In the current economic climate it’s tough to make a case for anything fast and furious but I still think it’s worth talking about both ends of the spectrum to understand their nuances. I’ll admit that slow & steady and fast & furious are probably not found in the commercial real estate dictionary but I’ve taken the liberty of adapting them to talk about Kent redevelopment. Basically what we’re talking about is incremental redevelopment (aka slow and steady) versus major block reconstruction (aka fast and furious). Folks like to argue the merits of one over the other around the water coolers but just like drivers and their cars, I think there’s room for both and we’ve actually got proof of that in downtown Kent right now.
Slow and Steady Example Fast and Furious Example
Unless you’re able to be your own lender the credit markets have slowed traffic in both lanes but the fast and furious stuff have definitely seen the biggest impact. All over our region most of the big projects (those similar to First and Main in Hudson) have come to a screeching halt. That’s probably understandable since projects of these size usually need a healthy dose of equity and credit and even the largest developers these days have had a hard time generating liquidity for cash or financing for borrowing so good projects have shifted into neutral waiting for the market to shake itself up enough to restore favorable risk ratios.
But anyone that’s ever run low on gas knows that you can keep moving forward even in neutral. A little momentum can go a long way and sometimes you can coast downhill all the way to the next service station. That’s a good metaphor for the hotel/conference center project that’s underway right now in downtown Kent.
We’re taking advantage of the market pause to line ourselves up with our major project partners and lay out the path forward that will enable us to be fully fueled and ready to put the pedal to the metal as soon as it makes sense to do so. That means negotiating terms, affirming commitments and laying out a development program that will satisfy the community expectations for the project — which means coming up with the right mix of retail, restaurants, hotel, university and business functions in the project. There’s not much sense in trying to squeeze a round peg through a square hole right now so we’ll keep trying to shape our peg until we get the right fit.
In the meantime incremental redevelopment continues to rule the day and that’s certainly proven true in downtown Kent thanks to Ron Burbick’s Phoenix project. Phase One will have it’s official grand opening at the end of this month (December 30th) and Phases Two and Three are targeted for completion by next summer. Mr. Burbick happens to have the good fortune to be able to be his own banker so he’s a bit more immune to the whims of the market which is why he’s actually one of the few projects that is operating under the premise of damn the torpedo’s and full speed ahead.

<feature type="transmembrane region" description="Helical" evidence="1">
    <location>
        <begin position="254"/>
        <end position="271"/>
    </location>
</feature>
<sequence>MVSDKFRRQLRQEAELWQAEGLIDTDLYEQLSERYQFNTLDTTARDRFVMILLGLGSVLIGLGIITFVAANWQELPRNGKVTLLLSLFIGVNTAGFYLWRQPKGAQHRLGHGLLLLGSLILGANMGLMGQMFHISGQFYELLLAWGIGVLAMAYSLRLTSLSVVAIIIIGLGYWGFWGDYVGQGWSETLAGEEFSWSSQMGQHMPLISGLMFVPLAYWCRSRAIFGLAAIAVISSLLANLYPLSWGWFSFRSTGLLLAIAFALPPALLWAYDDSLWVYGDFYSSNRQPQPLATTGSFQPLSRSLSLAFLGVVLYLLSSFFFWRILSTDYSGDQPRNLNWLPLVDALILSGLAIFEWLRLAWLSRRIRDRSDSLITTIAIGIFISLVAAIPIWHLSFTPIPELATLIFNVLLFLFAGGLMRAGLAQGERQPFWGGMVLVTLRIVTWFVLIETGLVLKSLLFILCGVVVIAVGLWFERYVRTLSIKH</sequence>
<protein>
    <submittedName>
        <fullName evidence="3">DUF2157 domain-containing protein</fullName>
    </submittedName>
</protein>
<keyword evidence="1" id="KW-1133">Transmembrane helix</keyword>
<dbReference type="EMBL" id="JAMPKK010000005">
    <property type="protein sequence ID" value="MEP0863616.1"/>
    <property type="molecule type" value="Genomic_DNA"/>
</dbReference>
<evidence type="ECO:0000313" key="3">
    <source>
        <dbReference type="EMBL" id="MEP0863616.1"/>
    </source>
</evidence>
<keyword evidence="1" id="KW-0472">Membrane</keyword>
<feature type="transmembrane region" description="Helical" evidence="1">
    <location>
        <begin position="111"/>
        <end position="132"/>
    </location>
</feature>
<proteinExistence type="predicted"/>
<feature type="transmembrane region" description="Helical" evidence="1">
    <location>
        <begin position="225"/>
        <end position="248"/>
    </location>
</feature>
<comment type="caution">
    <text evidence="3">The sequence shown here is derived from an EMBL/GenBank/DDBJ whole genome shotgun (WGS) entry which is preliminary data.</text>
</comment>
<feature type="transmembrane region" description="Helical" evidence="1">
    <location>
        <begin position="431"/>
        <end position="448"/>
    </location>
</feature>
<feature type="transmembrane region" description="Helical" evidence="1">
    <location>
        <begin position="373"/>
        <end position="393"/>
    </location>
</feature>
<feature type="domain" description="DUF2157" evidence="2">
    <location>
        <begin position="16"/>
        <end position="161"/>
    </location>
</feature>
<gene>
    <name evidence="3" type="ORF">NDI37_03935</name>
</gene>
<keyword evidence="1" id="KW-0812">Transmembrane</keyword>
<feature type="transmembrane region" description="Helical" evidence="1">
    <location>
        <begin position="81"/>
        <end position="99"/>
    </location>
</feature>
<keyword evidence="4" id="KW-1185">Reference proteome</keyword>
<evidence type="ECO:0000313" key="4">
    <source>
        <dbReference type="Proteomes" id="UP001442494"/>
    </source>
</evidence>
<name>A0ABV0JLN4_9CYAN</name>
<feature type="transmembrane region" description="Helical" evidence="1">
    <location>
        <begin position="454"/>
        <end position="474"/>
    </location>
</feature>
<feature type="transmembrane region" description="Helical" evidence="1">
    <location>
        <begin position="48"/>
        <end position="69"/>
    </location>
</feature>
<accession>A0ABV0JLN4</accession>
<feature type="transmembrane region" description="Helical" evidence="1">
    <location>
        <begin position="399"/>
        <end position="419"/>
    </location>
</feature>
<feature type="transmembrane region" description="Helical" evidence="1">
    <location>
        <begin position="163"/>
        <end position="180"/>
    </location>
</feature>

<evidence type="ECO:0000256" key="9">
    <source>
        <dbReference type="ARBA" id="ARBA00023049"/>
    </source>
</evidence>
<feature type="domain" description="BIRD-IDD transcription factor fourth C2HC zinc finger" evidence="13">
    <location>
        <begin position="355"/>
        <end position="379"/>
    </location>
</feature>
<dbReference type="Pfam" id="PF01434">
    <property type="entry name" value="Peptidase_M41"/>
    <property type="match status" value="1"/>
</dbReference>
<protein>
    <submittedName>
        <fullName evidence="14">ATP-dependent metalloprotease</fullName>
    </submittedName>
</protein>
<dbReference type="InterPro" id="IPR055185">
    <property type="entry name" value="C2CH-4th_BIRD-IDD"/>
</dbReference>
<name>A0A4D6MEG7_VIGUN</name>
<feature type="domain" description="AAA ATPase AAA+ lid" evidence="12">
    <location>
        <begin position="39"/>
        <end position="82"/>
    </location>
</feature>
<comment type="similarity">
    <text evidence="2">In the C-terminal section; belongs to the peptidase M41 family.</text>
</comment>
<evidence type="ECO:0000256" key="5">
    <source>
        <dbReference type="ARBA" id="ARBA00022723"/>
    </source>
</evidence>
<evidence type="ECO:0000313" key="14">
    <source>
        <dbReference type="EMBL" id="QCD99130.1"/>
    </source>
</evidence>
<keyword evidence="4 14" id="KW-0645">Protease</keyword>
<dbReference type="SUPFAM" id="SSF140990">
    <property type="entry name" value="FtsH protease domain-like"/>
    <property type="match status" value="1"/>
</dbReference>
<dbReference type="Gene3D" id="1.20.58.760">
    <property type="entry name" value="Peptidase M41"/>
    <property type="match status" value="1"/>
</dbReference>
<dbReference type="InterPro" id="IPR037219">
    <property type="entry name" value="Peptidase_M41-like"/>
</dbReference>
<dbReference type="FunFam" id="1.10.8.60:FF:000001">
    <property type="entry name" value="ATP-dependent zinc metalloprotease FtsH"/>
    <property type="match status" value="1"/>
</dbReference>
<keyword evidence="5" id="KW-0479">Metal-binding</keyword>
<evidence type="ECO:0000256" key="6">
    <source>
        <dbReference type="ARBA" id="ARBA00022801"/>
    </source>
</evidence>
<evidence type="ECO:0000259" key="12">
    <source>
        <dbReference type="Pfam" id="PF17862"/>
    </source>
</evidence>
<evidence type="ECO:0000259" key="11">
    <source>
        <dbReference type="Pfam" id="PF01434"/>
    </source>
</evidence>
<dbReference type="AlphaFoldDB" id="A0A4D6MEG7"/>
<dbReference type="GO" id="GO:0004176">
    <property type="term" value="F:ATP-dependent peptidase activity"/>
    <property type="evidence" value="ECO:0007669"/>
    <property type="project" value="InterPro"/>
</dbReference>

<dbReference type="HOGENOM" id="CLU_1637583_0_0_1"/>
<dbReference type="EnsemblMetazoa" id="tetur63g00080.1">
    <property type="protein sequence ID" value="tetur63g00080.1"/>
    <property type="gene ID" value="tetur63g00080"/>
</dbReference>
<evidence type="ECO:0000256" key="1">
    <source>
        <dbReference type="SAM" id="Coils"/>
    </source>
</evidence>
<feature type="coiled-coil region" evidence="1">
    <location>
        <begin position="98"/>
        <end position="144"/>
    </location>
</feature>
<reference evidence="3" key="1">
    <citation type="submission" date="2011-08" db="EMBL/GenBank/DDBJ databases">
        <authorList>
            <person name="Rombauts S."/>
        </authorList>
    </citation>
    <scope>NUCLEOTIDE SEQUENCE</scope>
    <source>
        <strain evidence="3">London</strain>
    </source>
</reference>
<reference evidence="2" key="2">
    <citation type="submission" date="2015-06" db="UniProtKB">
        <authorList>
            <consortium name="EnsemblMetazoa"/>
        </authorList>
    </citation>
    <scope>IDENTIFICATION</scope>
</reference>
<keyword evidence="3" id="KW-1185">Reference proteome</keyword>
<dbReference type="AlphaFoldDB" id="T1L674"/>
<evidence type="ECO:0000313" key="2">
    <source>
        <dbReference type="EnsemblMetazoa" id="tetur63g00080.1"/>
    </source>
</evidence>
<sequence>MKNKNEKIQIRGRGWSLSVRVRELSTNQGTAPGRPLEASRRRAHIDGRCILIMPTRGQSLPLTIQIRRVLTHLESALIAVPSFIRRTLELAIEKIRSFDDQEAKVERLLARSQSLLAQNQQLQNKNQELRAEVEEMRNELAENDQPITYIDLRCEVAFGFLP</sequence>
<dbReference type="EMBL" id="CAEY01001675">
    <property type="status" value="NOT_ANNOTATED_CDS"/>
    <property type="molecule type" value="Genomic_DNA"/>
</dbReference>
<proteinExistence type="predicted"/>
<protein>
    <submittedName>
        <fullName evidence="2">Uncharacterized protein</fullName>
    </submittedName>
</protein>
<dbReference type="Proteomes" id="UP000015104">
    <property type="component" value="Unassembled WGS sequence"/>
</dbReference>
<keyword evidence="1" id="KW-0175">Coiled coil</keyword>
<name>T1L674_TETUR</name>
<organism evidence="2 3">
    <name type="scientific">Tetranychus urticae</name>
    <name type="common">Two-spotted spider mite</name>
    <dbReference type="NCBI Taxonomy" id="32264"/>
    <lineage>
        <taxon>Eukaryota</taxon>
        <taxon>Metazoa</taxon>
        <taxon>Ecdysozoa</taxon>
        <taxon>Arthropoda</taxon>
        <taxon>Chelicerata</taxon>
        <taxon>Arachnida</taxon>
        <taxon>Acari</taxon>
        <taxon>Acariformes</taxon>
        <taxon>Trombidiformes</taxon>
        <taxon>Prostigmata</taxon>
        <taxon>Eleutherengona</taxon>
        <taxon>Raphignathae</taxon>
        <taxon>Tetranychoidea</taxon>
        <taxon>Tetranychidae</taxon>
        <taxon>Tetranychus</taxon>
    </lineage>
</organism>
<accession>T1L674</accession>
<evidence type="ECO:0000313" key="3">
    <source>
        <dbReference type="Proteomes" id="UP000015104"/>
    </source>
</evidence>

But while the Phoenix Project stands out it is not alone. We’ve seen a series of small projects roll out in Kent over the last 12 months. Smaller, incremental investments makes a lot of sense in current market conditions and we’ve seen plenty of them, like Ray’s Place, Water Street Tavern, Empire, the Bakerai, to name of few.
I ran across an interesting article that offered a slightly different angle on the whole incremental versus one fell swoop dichotomy that actually started me thinking about what to write in this blog post. The focus of the article was more about creating a destination out of your downtown by leveraging the cultural assets into clusters that eventually push the downtown to a regeneration tipping point, attracting new business investment and residents on its own.
The article differentiates between what they call authentic destinations that have grown naturally (aka incrementally) over time and corporate developments that attempt to become destinations in one fell swoop. Both attract tourists and business invesment, they just go about it differently. Here are a few of the differences in approach from a placemaking point of view:
Time: Authentic districts are built slowly over time, decades even.Corporate districts are built completely within a couple of years.
Developers: Authentic districts involve multiple developers and property owners. Corporate districts involve just a few, and often only one.
Building age: Authentic districts have a mix of old and new buildings. Corporate districts are predominantly new buildings.
Building proportion: Authentic district buildings are often taller than they are wide, and not more than 3 to 4 stories. Corporate districts are almost always wider than they are tall.
Building size: Authentic district buildings square footages measure out to four digits (ie 5000 s.f.) or five digits (ie 50,000 s.f). Corporate buildings are usually no less than six digits in square feet (ie 500,000 s.f.), even seven (ie a million s.f.), typically encompassing entire blocks.
Retail: Authentic district restaurants and shops are primarily local independents. Corporate district businesses are mostly chains.
Retail scale: Authentic districts almost never have big box stores. Corporate districts often have big box stores.
Entrepreneurs: Authentic districts often host entrepreneur-oriented workplaces. Corporate districts favor Class A corporate office space.
In reading through the list I hope you’ll find it a little easier to visualize what it is we’re trying to create in downtown Kent. We’ve said that we want to mix the best of the old with the best of the new and to me that involves a little bit of each type of redevelopment. It might be easier to just stick with one type at the expense of the other but we’ve said what makes Kent so interesting is that there’s room for everyone here, and I’d argue that includes all types of redevelopment too.